After the Bush administration changed hiring procedures in 2002, less than half of the new hires to the Justice Department’s Civil Rights Division have a background in civil rights, according to an investigation by the Boston Globe. In 2002, then-attorney general John Ashcroft changed the rules for hiring for career jobs, allowing political appointees – instead of civil servants – to handle the applications. Previously, a hiring committee of veteran career lawyers screened resumes, conducted interviews, and made hiring recommendations that were almost always followed, according to the Globe. Now, hiring is conducted by political appointees by the Bush administration to the Department of Justice.
Since the procedural changes in 2002, only 42 percent of the newly hired lawyers have civil rights experience, according to resumes obtained by the Boston Globe through a Freedom of Information Act request. Prior to the changes, 77 percent of all new hires had backgrounds in civil rights. Furthermore, of the new hires who do have civil rights experience, fewer were civil rights litigators or members of civil rights groups. The Boston Globe reports that nine out of the 19 new hires with civil rights experience defended employers against discrimination lawsuits or fought race-conscious policies.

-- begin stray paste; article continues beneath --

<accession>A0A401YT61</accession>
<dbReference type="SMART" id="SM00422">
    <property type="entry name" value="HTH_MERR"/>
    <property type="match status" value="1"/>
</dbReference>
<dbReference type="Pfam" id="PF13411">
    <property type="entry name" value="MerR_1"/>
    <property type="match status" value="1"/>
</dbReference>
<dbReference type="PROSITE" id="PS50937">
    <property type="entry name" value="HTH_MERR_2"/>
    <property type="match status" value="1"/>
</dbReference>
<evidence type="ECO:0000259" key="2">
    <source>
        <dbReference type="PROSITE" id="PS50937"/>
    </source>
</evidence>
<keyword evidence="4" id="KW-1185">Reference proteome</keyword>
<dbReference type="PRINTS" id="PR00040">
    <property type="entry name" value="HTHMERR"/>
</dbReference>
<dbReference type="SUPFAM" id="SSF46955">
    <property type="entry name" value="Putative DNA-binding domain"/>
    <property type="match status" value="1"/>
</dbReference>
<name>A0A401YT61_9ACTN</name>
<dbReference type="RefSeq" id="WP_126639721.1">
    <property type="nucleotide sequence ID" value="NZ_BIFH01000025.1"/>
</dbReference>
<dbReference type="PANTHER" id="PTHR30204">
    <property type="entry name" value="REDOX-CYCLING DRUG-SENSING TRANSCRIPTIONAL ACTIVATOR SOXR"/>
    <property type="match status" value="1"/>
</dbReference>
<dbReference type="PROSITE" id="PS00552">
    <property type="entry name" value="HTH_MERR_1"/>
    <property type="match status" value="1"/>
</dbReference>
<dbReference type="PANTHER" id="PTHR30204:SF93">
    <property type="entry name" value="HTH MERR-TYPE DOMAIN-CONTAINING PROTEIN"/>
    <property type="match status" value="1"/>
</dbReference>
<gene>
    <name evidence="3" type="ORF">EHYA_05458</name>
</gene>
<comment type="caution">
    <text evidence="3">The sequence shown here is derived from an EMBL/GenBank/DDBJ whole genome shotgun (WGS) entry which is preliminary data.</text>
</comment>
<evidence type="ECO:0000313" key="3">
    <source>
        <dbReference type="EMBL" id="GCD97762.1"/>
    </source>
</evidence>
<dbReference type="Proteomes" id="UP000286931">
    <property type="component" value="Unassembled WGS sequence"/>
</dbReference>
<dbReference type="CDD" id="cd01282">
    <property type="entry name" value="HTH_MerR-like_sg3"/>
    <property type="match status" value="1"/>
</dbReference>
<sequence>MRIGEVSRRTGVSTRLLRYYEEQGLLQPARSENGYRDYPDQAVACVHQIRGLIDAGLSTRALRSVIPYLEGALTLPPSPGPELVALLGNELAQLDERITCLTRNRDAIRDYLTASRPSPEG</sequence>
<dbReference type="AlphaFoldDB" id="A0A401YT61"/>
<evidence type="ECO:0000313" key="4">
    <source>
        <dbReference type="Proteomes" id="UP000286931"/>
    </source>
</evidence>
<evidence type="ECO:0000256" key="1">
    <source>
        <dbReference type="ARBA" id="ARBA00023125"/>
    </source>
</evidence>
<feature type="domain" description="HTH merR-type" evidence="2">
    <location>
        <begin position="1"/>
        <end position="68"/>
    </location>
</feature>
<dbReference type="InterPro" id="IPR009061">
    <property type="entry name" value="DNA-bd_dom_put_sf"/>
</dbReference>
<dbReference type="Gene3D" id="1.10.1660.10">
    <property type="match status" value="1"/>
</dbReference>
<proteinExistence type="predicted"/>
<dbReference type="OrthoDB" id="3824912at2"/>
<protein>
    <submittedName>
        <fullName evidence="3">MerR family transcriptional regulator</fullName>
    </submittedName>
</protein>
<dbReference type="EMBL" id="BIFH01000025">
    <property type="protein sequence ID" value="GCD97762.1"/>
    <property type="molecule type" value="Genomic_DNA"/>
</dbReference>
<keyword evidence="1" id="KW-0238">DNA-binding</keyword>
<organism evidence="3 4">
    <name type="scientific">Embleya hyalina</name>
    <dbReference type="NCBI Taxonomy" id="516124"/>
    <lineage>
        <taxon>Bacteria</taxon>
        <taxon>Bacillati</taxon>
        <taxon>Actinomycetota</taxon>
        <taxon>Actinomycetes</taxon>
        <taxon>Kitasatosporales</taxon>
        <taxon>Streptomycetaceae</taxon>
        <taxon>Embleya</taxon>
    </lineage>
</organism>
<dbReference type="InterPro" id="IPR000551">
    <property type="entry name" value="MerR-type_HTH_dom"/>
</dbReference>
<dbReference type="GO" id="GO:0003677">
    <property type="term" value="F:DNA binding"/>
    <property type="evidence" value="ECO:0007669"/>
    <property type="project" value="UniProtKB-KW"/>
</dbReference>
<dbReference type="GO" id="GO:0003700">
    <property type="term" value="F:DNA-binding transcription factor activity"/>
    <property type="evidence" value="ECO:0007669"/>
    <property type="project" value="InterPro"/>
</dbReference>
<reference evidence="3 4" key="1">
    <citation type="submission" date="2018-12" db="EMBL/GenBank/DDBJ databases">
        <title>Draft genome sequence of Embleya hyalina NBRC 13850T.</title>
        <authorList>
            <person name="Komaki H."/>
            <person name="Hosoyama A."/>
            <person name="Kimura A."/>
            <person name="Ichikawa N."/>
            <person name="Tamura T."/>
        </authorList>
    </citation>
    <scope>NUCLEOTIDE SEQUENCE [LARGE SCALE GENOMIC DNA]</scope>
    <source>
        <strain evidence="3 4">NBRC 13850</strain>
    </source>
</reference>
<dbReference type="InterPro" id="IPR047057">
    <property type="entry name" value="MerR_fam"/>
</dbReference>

Accompanying the changes in employees’ backgrounds has been a change in the kinds of cases that the Civil Rights Division has handled. The University of Pittsburgh publication Jurist reports that there is an increasing number of cases alleging reverse discrimination against whites and religious discrimination against Christians. Due to the shift in the division’s agenda, experienced attorneys are reportedly leaving the department.